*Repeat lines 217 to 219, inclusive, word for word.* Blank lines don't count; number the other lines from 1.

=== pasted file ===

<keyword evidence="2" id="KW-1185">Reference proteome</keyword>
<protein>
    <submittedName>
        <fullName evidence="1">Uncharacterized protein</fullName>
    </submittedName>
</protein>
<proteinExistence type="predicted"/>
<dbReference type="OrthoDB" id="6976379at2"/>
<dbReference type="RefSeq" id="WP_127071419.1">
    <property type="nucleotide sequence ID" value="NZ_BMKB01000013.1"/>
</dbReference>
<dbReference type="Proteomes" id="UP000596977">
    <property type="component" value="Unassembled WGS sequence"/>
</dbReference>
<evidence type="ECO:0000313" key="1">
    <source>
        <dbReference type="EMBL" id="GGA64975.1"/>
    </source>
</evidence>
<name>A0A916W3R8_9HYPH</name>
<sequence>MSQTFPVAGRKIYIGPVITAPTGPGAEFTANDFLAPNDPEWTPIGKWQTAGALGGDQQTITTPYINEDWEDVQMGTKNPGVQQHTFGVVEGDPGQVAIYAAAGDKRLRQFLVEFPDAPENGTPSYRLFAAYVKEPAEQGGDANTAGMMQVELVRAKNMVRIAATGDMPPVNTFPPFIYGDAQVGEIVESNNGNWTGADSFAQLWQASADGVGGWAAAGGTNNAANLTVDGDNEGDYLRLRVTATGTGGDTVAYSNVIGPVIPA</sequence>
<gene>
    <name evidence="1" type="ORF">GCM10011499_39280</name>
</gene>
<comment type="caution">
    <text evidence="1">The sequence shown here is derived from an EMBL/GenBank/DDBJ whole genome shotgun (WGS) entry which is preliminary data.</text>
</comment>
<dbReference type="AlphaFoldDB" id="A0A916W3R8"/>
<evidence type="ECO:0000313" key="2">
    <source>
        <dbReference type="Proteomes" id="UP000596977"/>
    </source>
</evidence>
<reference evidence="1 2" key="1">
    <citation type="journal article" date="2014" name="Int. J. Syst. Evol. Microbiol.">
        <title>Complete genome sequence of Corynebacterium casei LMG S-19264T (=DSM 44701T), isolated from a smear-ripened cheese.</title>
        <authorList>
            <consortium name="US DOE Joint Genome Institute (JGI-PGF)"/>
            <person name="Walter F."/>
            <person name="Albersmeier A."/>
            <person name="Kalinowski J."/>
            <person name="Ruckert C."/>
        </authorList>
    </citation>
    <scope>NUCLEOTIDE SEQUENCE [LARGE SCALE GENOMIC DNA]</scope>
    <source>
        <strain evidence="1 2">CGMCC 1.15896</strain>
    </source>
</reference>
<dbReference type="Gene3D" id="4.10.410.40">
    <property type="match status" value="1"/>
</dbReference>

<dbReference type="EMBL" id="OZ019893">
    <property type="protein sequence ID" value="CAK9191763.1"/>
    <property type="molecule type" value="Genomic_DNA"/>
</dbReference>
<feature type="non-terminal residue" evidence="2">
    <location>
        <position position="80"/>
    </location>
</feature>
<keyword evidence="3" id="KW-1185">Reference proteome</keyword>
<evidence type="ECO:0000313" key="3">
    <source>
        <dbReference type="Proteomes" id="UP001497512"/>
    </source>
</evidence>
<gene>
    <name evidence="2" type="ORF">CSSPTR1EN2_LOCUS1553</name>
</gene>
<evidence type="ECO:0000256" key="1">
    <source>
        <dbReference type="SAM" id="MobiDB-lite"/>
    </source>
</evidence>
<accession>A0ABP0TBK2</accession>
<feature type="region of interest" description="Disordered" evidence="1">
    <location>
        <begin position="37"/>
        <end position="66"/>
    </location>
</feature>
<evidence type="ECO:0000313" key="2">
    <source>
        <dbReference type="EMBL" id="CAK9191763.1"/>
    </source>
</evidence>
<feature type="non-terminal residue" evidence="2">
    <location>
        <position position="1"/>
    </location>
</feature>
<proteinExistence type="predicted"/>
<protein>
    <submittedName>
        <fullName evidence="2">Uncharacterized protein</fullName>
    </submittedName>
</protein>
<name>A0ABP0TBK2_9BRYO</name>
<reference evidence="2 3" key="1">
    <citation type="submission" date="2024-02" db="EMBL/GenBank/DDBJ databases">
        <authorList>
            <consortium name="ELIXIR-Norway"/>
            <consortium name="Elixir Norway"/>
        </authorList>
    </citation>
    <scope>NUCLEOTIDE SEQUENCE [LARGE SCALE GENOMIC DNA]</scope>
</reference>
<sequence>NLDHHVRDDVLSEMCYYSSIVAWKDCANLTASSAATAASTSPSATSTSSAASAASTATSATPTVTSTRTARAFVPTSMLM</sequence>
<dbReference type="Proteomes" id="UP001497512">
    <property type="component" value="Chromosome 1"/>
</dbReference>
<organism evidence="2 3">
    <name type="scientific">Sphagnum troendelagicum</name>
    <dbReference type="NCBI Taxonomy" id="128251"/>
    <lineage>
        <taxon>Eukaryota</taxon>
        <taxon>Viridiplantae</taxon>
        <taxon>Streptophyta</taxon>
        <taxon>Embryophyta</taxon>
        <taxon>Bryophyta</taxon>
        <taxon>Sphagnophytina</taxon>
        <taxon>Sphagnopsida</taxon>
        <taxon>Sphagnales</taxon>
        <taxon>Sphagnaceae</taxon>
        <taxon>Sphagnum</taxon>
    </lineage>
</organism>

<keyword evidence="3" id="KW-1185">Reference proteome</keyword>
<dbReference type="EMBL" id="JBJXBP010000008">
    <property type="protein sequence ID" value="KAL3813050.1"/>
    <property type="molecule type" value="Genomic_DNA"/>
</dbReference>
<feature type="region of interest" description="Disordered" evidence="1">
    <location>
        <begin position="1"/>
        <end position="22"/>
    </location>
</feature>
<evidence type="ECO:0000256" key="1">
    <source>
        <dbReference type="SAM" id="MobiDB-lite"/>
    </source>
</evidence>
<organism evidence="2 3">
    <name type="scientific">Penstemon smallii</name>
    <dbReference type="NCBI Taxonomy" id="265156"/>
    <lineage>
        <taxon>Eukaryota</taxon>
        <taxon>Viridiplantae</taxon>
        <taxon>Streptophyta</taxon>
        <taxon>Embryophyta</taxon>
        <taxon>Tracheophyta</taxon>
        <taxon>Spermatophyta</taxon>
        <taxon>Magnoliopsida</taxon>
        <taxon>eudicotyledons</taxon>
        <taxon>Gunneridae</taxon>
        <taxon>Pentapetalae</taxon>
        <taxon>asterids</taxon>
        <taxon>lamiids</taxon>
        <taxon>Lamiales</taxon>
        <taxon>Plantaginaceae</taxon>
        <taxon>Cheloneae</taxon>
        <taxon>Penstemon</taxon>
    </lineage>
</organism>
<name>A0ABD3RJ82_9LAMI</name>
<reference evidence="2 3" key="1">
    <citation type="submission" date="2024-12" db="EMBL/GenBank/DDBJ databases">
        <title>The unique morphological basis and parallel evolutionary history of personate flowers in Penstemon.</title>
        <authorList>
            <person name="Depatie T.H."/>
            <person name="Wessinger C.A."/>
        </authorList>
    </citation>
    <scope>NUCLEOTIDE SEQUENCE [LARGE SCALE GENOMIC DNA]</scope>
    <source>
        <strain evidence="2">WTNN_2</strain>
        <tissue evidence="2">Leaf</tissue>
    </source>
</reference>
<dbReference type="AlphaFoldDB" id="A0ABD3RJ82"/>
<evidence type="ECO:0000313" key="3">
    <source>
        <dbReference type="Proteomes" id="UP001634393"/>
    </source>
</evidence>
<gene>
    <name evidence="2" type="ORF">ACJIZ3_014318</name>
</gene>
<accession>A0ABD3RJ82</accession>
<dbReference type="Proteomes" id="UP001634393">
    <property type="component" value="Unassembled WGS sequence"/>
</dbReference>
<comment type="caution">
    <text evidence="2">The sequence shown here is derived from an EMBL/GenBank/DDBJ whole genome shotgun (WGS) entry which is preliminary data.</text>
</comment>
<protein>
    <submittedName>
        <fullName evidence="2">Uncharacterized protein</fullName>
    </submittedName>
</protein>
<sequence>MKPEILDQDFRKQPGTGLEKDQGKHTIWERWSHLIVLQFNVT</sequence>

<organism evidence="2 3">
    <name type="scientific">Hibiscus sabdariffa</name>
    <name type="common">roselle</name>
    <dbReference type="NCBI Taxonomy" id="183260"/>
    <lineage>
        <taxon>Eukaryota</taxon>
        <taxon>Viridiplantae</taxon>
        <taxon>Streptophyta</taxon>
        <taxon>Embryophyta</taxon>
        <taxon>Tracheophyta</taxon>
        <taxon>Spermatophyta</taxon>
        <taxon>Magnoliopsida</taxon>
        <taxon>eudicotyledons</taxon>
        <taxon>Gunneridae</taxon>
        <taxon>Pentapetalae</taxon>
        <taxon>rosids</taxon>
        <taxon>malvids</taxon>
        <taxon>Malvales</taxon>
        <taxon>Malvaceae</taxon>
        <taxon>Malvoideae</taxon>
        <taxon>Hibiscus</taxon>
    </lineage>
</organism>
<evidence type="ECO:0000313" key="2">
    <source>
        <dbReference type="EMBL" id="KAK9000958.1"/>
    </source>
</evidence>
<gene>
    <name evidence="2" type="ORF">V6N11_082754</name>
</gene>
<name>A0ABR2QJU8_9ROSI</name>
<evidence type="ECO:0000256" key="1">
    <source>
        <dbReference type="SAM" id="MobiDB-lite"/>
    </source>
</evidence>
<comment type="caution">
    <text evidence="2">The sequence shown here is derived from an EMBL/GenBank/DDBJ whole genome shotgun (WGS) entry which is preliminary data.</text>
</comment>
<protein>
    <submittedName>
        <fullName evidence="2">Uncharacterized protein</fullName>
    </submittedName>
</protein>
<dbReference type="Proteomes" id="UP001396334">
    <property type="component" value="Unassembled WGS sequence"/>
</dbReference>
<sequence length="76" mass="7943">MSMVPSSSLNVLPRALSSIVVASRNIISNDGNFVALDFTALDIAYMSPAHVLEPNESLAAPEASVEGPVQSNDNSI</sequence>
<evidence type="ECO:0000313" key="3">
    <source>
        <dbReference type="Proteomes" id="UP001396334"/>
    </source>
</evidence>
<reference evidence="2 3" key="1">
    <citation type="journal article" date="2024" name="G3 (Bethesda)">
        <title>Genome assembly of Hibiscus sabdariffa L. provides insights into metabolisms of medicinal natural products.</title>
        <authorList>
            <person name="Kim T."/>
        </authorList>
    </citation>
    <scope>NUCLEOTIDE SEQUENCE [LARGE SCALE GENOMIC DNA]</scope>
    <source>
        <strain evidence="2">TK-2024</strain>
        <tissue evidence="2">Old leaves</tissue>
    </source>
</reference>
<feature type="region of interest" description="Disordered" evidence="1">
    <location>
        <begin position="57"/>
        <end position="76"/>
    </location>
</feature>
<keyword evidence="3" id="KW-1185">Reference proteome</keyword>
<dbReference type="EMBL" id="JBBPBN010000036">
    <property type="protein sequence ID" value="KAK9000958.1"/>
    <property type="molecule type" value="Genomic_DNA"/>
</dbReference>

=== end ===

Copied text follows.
        <taxon>Gunneridae</taxon>
        <taxon>Pentapetalae</taxon>
        <taxon>rosids</taxon>